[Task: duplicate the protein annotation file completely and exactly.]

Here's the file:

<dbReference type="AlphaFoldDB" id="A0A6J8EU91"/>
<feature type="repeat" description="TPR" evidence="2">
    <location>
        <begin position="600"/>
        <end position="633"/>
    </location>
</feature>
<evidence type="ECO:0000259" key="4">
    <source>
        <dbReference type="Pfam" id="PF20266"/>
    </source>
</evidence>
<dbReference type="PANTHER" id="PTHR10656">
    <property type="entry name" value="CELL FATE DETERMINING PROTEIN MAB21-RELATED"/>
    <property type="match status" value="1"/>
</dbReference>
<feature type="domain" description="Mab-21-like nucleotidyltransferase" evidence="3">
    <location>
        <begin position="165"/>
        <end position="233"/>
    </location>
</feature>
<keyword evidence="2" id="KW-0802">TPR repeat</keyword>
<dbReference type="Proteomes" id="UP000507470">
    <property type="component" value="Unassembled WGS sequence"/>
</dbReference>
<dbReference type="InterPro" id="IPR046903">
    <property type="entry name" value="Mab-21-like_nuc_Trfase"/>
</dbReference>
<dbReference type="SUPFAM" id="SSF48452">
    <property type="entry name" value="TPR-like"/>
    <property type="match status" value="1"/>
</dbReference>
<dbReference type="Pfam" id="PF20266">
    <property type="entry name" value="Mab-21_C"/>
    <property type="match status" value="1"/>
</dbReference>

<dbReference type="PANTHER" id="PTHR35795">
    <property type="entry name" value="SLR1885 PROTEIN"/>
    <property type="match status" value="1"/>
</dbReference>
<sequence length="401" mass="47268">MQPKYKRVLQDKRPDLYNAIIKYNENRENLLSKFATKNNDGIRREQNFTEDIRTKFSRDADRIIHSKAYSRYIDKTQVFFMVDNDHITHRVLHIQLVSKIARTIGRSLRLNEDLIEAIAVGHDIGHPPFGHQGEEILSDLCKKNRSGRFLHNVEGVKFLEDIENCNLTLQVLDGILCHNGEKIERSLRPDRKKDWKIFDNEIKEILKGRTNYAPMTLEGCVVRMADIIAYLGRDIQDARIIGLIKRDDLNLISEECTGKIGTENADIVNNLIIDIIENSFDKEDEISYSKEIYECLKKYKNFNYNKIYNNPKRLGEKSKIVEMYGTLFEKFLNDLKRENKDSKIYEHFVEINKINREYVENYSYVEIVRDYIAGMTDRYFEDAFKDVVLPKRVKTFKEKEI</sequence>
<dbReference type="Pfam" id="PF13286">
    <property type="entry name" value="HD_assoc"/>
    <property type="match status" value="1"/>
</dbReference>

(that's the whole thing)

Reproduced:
<dbReference type="AlphaFoldDB" id="A0A6J8EU91"/>
<feature type="repeat" description="TPR" evidence="2">
    <location>
        <begin position="600"/>
        <end position="633"/>
    </location>
</feature>
<evidence type="ECO:0000259" key="4">
    <source>
        <dbReference type="Pfam" id="PF20266"/>
    </source>
</evidence>
<dbReference type="PANTHER" id="PTHR10656">
    <property type="entry name" value="CELL FATE DETERMINING PROTEIN MAB21-RELATED"/>
    <property type="match status" value="1"/>
</dbReference>
<feature type="domain" description="Mab-21-like nucleotidyltransferase" evidence="3">
    <location>
        <begin position="165"/>
        <end position="233"/>
    </location>
</feature>
<keyword evidence="2" id="KW-0802">TPR repeat</keyword>
<dbReference type="Proteomes" id="UP000507470">
    <property type="component" value="Unassembled WGS sequence"/>
</dbReference>
<dbReference type="InterPro" id="IPR046903">
    <property type="entry name" value="Mab-21-like_nuc_Trfase"/>
</dbReference>
<dbReference type="SUPFAM" id="SSF48452">
    <property type="entry name" value="TPR-like"/>
    <property type="match status" value="1"/>
</dbReference>
<dbReference type="Pfam" id="PF20266">
    <property type="entry name" value="Mab-21_C"/>
    <property type="match status" value="1"/>
</dbReference>

<dbReference type="PANTHER" id="PTHR35795">
    <property type="entry name" value="SLR1885 PROTEIN"/>
    <property type="match status" value="1"/>
</dbReference>
<sequence length="401" mass="47268">MQPKYKRVLQDKRPDLYNAIIKYNENRENLLSKFATKNNDGIRREQNFTEDIRTKFSRDADRIIHSKAYSRYIDKTQVFFMVDNDHITHRVLHIQLVSKIARTIGRSLRLNEDLIEAIAVGHDIGHPPFGHQGEEILSDLCKKNRSGRFLHNVEGVKFLEDIENCNLTLQVLDGILCHNGEKIERSLRPDRKKDWKIFDNEIKEILKGRTNYAPMTLEGCVVRMADIIAYLGRDIQDARIIGLIKRDDLNLISEECTGKIGTENADIVNNLIIDIIENSFDKEDEISYSKEIYECLKKYKNFNYNKIYNNPKRLGEKSKIVEMYGTLFEKFLNDLKRENKDSKIYEHFVEINKINREYVENYSYVEIVRDYIAGMTDRYFEDAFKDVVLPKRVKTFKEKEI</sequence>
<dbReference type="Pfam" id="PF13286">
    <property type="entry name" value="HD_assoc"/>
    <property type="match status" value="1"/>
</dbReference>